My stomach was in knots.  My face went deathly pale and I started to sweat profusely.

I was terrified.  Why?  Because I didn’t want to look like a fool in front of that “huge” audience.

I considered pulling out and telling the main speaker to just go on without introduction.  But in the end, I decided to be honest.  About 30 minutes prior to the start of the event, I found him in the green room and told him how nervous I was.

I’ll never forget what he said to me.

Life Changing Advice

He said, “Marc, do you think people came here to see your 5-minute introduction?”

“No, of course not.”  I said.   So he asked me why I thought they came to the event.

“To learn new things and grow their business so they can make more money and have more balance in their life.” I responded.

“Exactly right” said Rich, our headline speaker.  “Marc, respectfully, these people don’t care about you.  And they don’t care about me either.  They care about solving their problems.  That’s it.  So rather than thinking about how bad you might look by fumbling the intro, focus on how you can serve them.  Think about helping them fulfill what they came here to get.  Tell them how they can get the most out of their experience here.  Serve them, Marc, and your fear of looking like an idiot or screwing up your introduction will vanish.”

That was some of the most powerful advice I’d ever received from any mentor.

I did exactly as he said.  I came from a place of service – I focused on helping them get what they wanted, and my own fears vanished.  (And in the process I began to overcome a huge fear and find my greatest passion – public speaking!)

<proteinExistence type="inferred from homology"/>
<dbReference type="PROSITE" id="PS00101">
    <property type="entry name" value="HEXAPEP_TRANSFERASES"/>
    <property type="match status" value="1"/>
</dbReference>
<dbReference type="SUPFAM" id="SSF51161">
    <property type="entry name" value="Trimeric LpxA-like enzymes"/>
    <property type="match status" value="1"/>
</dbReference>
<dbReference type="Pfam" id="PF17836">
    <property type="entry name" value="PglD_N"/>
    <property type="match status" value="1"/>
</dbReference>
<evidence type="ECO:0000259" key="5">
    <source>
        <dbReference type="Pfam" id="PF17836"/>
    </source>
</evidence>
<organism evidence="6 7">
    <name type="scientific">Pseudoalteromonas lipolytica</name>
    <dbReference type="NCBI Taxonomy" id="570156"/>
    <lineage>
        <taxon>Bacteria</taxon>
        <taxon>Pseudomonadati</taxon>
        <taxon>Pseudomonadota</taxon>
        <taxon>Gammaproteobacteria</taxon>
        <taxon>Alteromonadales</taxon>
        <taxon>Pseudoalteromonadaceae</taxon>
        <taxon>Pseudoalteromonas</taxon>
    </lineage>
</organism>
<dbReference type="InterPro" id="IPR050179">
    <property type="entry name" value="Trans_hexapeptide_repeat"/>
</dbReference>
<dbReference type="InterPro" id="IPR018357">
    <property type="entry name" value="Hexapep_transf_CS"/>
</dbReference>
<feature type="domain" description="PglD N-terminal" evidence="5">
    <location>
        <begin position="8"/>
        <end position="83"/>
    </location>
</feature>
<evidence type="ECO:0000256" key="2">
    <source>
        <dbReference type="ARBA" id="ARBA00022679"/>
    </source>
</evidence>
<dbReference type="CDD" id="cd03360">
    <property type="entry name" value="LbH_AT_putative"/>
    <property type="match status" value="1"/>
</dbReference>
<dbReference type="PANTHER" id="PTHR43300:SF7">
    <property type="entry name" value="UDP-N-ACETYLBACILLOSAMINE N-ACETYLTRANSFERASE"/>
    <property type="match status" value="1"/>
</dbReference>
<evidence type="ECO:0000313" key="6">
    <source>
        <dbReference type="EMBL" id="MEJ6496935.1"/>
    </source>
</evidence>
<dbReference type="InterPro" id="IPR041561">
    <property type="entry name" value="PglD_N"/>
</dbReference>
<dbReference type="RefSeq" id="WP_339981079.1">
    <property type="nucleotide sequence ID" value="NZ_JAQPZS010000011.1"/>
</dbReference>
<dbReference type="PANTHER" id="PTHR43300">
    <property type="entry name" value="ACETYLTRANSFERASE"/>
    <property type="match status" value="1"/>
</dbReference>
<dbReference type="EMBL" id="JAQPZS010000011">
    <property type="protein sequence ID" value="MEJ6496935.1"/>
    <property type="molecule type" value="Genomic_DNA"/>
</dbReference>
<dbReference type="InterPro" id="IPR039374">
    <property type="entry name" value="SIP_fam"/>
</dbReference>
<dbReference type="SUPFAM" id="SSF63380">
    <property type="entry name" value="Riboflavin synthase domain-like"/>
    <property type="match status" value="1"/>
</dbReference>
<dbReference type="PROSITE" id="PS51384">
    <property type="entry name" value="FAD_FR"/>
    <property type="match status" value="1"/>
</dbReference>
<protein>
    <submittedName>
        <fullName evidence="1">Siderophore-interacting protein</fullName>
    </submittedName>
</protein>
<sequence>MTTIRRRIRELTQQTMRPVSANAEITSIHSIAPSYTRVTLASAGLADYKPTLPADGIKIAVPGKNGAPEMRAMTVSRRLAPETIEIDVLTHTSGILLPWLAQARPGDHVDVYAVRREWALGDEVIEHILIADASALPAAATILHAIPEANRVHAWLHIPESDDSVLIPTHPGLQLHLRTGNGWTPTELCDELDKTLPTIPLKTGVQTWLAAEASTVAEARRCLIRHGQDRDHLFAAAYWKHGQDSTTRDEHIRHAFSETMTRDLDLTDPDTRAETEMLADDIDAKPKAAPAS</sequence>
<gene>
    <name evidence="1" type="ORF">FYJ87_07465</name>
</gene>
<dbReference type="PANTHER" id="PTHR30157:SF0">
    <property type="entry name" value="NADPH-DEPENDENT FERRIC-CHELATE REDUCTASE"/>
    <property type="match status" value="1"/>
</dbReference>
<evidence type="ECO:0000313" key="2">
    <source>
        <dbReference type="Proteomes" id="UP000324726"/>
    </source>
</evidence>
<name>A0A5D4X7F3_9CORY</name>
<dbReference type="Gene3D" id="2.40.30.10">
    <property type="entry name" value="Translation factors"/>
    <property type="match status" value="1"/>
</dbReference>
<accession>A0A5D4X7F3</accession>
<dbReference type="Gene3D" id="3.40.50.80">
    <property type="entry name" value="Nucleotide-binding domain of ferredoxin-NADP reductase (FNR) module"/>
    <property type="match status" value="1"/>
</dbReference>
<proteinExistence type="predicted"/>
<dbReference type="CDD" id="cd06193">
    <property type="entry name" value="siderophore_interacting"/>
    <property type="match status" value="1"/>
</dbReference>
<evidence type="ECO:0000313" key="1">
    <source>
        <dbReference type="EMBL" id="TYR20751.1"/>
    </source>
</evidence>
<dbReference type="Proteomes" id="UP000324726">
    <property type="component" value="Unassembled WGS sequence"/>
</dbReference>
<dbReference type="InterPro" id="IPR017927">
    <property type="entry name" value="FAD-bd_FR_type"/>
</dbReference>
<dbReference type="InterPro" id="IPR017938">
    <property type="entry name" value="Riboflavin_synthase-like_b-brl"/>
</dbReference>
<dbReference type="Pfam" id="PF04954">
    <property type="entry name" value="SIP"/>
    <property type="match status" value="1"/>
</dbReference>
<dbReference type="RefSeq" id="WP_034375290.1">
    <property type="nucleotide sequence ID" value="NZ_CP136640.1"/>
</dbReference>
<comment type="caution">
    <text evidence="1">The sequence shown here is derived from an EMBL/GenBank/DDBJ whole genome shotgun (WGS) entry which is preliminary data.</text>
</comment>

Now it’s your turn: stop thinking about yourself and start thinking about how you can serve your prospect.

Your job is to find out what they need, what they want and if you can help them get it.  That’s it.  And if you believe you can help, then run through a brick wall to tell them that.

The Challenge

Over the next week I challenge you to prospect for at least one hour (or more if you’re already prospecting) with this new, very real, mindset.

Before you pick up the phone, I want you to say to yourself, “How can I serve this person?”

Remind yourself that your job is to discover how you can serve your prospect.  Find out their goals, dreams and challenges and then tell them how and why you believe you can serve them – or save that for the face to face appointment – and book an appointment for the purpose of telling them that.

After your hour of prospecting, come back to this blog page and post your comments on the blog.  How did it go?  How did you feel?  How did your prospect respond?

So, are you going to take the challenge and serve people?  Or are you going to be a victim of your insecure ego.  The choice is yours, every time.

If you know a colleague that struggles with prospecting, send them the link to this blog post, invite them to take the challenge with you and tell them to sign up for my blog updates.  You’ll help your friend and help me.

Now go get to work!